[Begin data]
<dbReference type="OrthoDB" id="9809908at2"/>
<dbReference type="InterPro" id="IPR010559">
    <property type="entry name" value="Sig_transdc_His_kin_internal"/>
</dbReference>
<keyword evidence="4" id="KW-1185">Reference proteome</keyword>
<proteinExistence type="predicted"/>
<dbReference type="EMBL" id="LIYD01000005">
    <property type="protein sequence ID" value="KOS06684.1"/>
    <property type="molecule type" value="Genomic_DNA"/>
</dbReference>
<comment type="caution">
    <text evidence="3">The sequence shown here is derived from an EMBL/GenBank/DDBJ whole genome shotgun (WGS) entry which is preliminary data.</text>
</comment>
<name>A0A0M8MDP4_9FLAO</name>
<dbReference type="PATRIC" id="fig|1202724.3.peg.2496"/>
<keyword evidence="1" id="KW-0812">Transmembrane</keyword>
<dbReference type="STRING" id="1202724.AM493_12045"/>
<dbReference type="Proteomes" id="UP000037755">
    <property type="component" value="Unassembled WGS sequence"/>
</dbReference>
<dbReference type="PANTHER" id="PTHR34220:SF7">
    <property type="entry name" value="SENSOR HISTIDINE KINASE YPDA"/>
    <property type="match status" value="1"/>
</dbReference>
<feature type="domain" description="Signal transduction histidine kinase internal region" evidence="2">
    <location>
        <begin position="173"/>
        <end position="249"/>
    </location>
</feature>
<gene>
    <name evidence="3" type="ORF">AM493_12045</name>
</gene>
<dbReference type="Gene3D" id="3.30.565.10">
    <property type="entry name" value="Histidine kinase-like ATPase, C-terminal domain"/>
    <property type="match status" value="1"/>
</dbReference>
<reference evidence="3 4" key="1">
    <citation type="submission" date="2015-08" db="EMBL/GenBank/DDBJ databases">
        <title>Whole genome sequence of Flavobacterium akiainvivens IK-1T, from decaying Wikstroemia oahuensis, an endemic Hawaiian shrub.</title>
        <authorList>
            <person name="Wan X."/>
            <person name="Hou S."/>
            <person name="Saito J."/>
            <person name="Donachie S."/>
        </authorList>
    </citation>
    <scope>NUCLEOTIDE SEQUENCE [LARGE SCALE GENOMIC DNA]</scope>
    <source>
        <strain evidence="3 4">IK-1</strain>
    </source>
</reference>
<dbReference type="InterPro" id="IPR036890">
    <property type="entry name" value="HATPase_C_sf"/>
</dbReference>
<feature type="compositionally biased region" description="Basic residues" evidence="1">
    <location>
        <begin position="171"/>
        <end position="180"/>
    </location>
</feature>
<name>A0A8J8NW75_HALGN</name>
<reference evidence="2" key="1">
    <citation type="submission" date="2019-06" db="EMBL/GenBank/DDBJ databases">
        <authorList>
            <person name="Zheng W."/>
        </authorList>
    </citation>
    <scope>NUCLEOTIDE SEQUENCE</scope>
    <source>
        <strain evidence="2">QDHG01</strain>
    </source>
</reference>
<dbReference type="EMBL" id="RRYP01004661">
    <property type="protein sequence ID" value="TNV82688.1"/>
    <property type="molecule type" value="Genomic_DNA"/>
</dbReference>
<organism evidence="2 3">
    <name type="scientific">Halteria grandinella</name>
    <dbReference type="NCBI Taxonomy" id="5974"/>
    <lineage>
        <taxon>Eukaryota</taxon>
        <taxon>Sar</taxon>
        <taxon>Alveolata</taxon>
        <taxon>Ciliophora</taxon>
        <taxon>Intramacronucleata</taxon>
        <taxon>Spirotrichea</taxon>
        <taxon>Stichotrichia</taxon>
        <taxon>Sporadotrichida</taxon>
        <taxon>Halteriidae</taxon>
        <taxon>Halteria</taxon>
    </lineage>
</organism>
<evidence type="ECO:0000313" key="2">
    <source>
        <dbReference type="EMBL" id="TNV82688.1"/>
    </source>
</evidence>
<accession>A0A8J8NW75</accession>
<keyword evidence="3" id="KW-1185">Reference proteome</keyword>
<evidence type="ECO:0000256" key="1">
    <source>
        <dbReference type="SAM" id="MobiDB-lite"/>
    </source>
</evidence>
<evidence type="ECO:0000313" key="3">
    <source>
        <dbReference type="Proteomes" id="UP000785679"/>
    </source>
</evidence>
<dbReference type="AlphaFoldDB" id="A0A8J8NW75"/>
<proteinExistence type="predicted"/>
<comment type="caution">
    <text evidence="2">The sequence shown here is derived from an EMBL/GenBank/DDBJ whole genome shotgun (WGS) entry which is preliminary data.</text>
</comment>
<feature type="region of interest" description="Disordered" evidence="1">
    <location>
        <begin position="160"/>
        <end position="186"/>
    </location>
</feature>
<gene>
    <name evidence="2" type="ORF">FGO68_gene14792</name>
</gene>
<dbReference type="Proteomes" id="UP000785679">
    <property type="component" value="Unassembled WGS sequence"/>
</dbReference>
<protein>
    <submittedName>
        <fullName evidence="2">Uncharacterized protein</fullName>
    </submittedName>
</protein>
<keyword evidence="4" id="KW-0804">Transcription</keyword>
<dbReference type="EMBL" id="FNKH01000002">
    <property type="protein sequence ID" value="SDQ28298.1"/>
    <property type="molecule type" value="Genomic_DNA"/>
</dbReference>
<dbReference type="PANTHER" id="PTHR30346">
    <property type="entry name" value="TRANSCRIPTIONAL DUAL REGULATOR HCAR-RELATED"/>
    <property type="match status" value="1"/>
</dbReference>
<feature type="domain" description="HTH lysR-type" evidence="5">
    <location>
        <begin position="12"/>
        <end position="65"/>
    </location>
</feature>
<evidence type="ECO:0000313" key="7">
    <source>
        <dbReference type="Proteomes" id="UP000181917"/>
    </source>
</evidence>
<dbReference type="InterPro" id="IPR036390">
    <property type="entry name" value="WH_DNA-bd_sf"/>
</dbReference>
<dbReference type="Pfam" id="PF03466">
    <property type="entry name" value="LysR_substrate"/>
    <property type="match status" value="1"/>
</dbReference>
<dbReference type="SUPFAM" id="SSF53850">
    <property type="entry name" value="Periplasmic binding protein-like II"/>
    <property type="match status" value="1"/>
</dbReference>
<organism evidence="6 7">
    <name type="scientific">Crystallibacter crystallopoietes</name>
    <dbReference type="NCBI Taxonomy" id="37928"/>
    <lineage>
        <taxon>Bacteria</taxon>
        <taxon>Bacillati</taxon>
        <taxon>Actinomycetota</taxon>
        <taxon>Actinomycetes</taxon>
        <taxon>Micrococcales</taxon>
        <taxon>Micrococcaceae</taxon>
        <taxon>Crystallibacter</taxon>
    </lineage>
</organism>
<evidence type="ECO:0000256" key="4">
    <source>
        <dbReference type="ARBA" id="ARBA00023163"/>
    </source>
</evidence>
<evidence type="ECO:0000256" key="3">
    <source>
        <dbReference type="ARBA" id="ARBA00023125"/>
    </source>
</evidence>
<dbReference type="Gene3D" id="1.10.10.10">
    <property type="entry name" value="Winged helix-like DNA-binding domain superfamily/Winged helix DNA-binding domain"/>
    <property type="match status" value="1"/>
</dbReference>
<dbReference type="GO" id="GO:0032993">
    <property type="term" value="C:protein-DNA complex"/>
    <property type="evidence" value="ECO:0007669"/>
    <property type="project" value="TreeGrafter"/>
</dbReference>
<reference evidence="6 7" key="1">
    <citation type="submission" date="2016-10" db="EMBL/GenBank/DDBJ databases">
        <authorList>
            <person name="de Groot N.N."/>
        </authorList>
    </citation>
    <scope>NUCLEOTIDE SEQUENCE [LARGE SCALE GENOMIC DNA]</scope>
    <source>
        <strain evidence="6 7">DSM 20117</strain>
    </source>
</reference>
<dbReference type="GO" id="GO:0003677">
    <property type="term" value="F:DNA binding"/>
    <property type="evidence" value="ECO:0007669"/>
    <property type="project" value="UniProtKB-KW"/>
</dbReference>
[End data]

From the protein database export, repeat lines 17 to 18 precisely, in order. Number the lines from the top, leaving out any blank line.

<dbReference type="STRING" id="1202724.AM493_12045"/>
<dbReference type="Proteomes" id="UP000037755">